When giving the tzedakah, it is essential that the recipient is not shamed in any way. The best form of giving is when the identity of the donor is unknown. In ancient Israel, there were schemes that were invented to keep the anonymity of the donation.
Chutzpah is a Yiddish term meaning “gall, brazen nerve, effrontery, sheer guts plus arrogance. English words cannot do real justice to this word. Instead, here’s a story that allows us to understand this word to use its message in our giving.
A little old lady sold pretzels on a street corner for 25 cents each. Every day a young man would leave his office building at lunch time and as he passed the pretzel stand he would leave her a quarter, but never take a pretzel.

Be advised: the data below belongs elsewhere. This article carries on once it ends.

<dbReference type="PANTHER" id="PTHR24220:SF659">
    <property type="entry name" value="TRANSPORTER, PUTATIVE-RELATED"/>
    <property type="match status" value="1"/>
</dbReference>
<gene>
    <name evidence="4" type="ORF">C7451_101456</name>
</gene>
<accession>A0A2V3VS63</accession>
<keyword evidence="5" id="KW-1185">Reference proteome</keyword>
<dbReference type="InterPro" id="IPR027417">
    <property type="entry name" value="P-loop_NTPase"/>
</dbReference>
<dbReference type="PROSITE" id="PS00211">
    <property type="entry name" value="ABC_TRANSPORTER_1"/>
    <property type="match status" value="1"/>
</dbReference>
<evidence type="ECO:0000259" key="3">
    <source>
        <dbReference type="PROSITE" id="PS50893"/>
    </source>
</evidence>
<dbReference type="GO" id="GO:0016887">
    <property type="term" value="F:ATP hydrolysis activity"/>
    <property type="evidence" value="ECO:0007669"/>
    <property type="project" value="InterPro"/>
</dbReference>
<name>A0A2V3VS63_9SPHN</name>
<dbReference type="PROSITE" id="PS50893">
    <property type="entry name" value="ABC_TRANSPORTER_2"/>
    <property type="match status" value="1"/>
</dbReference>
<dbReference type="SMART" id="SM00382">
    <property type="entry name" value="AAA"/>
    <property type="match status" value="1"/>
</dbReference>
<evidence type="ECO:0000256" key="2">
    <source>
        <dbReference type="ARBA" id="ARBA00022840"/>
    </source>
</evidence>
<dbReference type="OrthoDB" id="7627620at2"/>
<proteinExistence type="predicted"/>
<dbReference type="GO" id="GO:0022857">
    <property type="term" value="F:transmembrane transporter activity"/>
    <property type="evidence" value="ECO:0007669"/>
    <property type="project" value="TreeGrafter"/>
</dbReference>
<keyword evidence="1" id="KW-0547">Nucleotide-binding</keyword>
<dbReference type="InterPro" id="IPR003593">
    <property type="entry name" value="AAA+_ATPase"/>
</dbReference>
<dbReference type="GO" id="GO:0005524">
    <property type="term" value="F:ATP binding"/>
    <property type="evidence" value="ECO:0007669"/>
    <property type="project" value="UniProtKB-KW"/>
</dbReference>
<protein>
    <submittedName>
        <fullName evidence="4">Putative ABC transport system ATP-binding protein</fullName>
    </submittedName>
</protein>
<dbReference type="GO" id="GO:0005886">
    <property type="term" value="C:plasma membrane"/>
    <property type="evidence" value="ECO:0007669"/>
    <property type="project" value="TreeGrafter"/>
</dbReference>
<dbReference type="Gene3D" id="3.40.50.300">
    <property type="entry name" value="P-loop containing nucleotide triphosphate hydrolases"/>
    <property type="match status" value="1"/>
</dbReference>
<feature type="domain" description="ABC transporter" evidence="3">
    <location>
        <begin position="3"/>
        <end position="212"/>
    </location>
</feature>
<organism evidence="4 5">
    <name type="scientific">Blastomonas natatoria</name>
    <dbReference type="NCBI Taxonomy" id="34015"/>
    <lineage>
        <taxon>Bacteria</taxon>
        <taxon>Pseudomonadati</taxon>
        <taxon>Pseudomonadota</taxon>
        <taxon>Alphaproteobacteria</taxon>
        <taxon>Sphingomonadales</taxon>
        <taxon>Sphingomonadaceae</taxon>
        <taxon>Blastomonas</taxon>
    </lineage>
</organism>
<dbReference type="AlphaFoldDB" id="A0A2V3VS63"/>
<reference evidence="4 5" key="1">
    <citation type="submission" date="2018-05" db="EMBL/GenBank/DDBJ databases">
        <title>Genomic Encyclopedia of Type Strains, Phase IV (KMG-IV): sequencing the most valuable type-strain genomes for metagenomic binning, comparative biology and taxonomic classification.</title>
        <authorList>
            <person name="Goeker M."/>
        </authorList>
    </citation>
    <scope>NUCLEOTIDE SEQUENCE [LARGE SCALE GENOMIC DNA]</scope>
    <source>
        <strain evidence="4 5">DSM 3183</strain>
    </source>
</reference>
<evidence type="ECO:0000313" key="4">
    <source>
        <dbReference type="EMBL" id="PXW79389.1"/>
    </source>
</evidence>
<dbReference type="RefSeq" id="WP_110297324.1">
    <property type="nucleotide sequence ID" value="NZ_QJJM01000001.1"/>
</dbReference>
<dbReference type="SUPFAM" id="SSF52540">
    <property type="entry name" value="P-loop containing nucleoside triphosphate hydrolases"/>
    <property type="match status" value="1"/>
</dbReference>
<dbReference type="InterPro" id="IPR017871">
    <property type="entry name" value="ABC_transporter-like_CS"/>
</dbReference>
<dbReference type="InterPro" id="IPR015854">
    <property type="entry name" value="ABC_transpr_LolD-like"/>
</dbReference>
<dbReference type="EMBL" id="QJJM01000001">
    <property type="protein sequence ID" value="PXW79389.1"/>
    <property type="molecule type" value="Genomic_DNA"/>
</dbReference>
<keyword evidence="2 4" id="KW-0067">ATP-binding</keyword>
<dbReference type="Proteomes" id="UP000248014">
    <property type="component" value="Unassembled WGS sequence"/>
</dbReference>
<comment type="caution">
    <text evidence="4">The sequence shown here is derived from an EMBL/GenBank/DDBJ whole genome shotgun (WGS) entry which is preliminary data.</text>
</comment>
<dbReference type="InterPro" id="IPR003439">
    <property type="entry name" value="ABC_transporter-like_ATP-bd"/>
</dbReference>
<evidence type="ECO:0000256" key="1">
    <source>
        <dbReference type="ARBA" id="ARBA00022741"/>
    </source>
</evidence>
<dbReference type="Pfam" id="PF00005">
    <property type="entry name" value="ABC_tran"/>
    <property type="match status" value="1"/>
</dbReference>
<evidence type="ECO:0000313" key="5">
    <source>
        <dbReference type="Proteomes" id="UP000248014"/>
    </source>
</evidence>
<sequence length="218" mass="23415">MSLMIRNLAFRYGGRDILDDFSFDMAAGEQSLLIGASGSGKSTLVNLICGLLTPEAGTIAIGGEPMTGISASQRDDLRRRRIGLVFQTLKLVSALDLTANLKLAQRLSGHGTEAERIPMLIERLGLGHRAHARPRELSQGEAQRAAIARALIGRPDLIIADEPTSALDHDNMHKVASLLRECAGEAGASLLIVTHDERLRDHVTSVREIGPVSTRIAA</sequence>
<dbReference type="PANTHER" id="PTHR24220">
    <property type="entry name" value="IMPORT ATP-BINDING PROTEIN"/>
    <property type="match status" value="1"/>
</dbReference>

And this went on for more than three years. The two of them never spoke. One day as the young man passed the old lady’s stand and left his quarter as usual, the pretzel lady spoke to him. Without blinking an eye she said: “They’re 35 cents now.”
With present-day Christians who are supposed to have an encounter with Jesus Christ, generosity is such a struggle.
This story captures one definition of chutzpah, but because it also how generosity and duty are so intertwined with each other and deeply ingrained in the Jewish culture. With present-day Christians who are supposed to have an encounter with Jesus Christ, generosity is such a struggle.
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